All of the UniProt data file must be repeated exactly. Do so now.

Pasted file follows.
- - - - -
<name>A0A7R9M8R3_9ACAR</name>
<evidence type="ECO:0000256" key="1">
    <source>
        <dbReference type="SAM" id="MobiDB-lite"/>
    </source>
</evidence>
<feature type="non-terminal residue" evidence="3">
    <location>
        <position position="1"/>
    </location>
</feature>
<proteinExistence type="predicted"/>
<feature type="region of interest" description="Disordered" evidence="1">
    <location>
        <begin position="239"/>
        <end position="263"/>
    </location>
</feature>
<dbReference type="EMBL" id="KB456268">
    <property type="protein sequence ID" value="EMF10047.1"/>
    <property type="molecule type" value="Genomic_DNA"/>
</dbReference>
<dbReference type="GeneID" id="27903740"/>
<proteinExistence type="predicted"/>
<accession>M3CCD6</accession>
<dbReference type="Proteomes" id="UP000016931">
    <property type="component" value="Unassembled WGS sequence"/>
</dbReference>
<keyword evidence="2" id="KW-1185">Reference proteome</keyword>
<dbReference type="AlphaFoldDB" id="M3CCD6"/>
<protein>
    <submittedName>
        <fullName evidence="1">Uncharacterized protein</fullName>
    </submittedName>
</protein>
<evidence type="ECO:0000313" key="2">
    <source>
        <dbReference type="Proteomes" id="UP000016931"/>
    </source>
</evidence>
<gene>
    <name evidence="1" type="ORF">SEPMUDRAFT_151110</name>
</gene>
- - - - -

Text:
<name>A0A7R9M8R3_9ACAR</name>
<evidence type="ECO:0000256" key="1">
    <source>
        <dbReference type="SAM" id="MobiDB-lite"/>
    </source>
</evidence>
<feature type="non-terminal residue" evidence="3">
    <location>
        <position position="1"/>
    </location>
</feature>
<proteinExistence type="predicted"/>
<feature type="region of interest" description="Disordered" evidence="1">
    <location>
        <begin position="239"/>
        <end position="263"/>
    </location>
</feature>
<dbReference type="EMBL" id="KB456268">
    <property type="protein sequence ID" value="EMF10047.1"/>
    <property type="molecule type" value="Genomic_DNA"/>
</dbReference>
<dbReference type="GeneID" id="27903740"/>
<proteinExistence type="predicted"/>
<accession>M3CCD6</accession>
<dbReference type="Proteomes" id="UP000016931">
    <property type="component" value="Unassembled WGS sequence"/>
</dbReference>
<keyword evidence="2" id="KW-1185">Reference proteome</keyword>
<dbReference type="AlphaFoldDB" id="M3CCD6"/>
<protein>
    <submittedName>
        <fullName evidence="1">Uncharacterized protein</fullName>
    </submittedName>
</protein>
<evidence type="ECO:0000313" key="2">
    <source>
        <dbReference type="Proteomes" id="UP000016931"/>
    </source>
</evidence>
<gene>
    <name evidence="1" type="ORF">SEPMUDRAFT_151110</name>
</gene>